Thursday, July 15, 2004

Politics aside, CIA needs director soon

Politics aside, CIA needs director soon

With a war on, the Central Intelligence Agency needs strong leadership and major reform. The president and the Senate should move as fast as possible to replace George Tenet.

Published by news-press.com on July 15, 2004
Confirming a new CIA director may be controversial in an election year, but the president and the Senate should fill this job ASAP.

With an acting director in George Tenet’s place, the nation’s premier intelligence agency can’t afford to be without a leader for six months. For one thing, confirming a new CIA director probably won’t be any less contentious after the November elections.

But there is a more important reason: the nation is at war in Iraq and against a nebulous network of terrorists supposedly plotting a follow-up to the attacks of Sept. 11, 2001. Federal officials are ringing the alarm bells about possible terrorist attacks aimed at disrupting this year’s elections.

This situation demands that the politicians in Washington rise above partisanship for the good of the country. Such a sentiment sounds naive, but if it is in fact, then we’re in real trouble.

It would be unwise and unnecessary to try to weather the rest of this year without a permanent director in place at the CIA. Flaws in U.S. intelligence-gathering are only too evident, and the repair work can’t wait for calmer political weather.

Even if reforms are already under way, the agency needs a boss in place with bipartisan support and a long-term commitment to change regardless of which party controls the White House or Congress, now or after November.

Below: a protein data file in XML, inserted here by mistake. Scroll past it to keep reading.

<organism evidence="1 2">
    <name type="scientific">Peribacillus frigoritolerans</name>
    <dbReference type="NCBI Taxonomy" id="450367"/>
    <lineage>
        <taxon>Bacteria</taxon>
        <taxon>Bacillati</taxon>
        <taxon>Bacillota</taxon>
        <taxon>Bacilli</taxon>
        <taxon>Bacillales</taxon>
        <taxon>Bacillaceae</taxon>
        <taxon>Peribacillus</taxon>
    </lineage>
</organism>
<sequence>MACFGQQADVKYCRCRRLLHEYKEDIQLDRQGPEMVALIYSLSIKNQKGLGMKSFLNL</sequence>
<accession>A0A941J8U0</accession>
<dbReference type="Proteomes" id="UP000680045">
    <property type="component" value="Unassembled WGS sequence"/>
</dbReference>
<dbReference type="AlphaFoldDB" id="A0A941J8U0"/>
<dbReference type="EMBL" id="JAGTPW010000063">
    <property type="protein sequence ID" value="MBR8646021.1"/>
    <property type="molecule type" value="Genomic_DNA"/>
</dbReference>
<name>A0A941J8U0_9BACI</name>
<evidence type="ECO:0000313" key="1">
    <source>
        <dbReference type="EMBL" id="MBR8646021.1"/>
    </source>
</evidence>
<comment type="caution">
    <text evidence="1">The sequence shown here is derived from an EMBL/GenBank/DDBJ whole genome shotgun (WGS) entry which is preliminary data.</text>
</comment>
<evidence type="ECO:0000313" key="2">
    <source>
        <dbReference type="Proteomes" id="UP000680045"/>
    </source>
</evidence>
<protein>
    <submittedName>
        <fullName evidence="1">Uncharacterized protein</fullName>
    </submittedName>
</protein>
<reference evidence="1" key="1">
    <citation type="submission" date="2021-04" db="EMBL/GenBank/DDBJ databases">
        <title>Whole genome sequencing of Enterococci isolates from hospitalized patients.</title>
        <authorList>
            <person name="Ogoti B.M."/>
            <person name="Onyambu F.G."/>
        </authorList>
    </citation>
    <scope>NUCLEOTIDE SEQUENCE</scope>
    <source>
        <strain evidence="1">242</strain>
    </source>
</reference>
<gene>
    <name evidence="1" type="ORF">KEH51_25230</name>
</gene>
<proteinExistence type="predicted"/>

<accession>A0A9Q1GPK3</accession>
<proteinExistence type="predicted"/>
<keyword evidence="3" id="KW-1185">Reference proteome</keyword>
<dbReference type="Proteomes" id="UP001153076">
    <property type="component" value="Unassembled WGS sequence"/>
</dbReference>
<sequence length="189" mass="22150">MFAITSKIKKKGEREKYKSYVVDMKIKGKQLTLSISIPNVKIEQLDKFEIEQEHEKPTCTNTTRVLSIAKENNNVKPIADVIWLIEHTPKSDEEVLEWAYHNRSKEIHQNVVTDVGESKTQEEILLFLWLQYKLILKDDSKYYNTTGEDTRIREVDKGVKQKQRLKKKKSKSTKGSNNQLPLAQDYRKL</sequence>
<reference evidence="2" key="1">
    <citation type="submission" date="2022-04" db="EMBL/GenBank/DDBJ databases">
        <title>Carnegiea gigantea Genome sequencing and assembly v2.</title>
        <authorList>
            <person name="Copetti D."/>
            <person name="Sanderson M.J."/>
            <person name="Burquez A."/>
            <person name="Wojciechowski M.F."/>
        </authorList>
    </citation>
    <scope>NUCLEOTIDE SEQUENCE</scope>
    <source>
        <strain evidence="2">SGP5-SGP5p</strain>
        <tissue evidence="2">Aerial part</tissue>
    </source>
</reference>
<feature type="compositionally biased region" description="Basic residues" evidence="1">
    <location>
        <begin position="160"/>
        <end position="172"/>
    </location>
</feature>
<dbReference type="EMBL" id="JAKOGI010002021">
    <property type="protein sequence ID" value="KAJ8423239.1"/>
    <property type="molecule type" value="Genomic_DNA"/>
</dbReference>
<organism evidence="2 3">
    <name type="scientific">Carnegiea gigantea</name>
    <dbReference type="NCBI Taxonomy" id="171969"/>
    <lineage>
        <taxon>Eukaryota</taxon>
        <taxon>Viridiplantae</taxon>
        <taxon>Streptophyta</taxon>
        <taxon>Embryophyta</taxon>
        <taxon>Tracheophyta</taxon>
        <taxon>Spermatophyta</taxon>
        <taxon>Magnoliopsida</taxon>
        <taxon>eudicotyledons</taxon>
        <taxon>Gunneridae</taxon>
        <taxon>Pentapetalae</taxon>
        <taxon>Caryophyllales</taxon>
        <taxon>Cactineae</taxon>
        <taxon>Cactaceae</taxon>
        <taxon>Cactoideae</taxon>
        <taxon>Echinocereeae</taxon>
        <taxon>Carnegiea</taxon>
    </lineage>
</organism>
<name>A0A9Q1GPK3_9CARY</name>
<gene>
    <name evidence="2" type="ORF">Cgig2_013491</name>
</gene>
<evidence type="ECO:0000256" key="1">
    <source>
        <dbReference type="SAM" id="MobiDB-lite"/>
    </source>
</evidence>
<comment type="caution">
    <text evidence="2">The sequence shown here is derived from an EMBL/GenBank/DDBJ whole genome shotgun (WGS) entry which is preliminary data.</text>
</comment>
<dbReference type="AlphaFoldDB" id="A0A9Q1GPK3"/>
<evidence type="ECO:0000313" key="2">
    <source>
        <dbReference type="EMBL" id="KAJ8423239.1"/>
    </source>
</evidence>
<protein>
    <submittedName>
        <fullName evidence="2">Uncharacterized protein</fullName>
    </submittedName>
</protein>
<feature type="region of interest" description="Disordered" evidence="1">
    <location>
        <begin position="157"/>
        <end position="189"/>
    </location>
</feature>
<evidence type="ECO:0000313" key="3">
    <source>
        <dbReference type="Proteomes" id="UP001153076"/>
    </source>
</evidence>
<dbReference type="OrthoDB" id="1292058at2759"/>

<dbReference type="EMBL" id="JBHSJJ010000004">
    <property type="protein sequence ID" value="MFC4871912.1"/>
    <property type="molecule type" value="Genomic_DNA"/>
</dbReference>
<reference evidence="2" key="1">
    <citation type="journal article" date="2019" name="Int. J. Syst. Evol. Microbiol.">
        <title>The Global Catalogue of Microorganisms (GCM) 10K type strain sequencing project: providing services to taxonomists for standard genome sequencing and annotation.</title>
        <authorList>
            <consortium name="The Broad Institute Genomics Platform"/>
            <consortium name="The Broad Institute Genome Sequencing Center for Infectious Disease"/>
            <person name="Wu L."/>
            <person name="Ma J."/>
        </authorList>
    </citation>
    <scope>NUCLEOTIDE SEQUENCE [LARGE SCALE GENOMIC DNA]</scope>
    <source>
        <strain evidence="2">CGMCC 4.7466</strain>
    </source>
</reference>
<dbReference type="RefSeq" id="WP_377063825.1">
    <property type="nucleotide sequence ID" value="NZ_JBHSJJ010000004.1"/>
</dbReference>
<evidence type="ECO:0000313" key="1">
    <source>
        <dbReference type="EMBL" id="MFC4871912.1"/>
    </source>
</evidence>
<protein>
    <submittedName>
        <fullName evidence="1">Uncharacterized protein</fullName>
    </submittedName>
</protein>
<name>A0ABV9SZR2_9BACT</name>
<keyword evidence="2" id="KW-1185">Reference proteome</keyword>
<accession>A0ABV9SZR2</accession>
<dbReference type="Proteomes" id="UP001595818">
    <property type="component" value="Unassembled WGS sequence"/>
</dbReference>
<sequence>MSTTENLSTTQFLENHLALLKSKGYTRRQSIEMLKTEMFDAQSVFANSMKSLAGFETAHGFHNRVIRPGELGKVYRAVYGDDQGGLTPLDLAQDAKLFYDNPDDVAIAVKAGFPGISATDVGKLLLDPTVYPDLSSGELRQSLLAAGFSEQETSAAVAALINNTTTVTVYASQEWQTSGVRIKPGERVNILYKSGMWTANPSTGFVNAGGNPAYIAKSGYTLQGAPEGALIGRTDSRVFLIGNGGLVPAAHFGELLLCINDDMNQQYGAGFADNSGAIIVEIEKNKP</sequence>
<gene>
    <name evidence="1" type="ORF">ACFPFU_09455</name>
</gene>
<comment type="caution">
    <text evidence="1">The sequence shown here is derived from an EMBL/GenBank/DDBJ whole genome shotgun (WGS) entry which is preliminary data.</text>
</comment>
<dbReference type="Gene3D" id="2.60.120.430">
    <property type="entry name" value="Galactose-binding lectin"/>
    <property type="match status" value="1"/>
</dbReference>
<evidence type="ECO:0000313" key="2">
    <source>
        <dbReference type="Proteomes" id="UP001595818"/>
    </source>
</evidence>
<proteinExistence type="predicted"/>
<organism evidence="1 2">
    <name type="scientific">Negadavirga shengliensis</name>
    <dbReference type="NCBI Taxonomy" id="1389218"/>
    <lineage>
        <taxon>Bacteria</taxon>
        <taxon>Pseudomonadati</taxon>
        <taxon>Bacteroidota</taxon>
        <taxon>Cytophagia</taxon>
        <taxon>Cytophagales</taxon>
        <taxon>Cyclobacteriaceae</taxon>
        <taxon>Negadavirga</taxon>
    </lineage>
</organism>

GET BIPARTISAN

Tenet’s departure was announced over a month ago and anticipated longer than that. It shouldn’t take much longer to settle on a competent reform figure who can command wide respect and support.

We think our own congressman, Porter Goss, R-Sanibel, would be a good choice. But despite his unquestioned intelligence, character and expertise, he may face opposition as too “political” or too close to the agency he once worked for to implement sweeping reforms. Since he has been advocating sweeping reforms for years, that seems a dubious objection, but it may scuttle him in a situation that demands a consensus choice.

Others who have been mentioned include Deputy Secretary of State Richard L. Armitage and former Navy Secretary John Lehman, a member of the commission investigating Sept. 11.

This crucial decision won’t be free of partisanship, but it would be a chance for our leaders to rise above party, and recapture some of the unity we enjoyed in the dark days after Sept. 11

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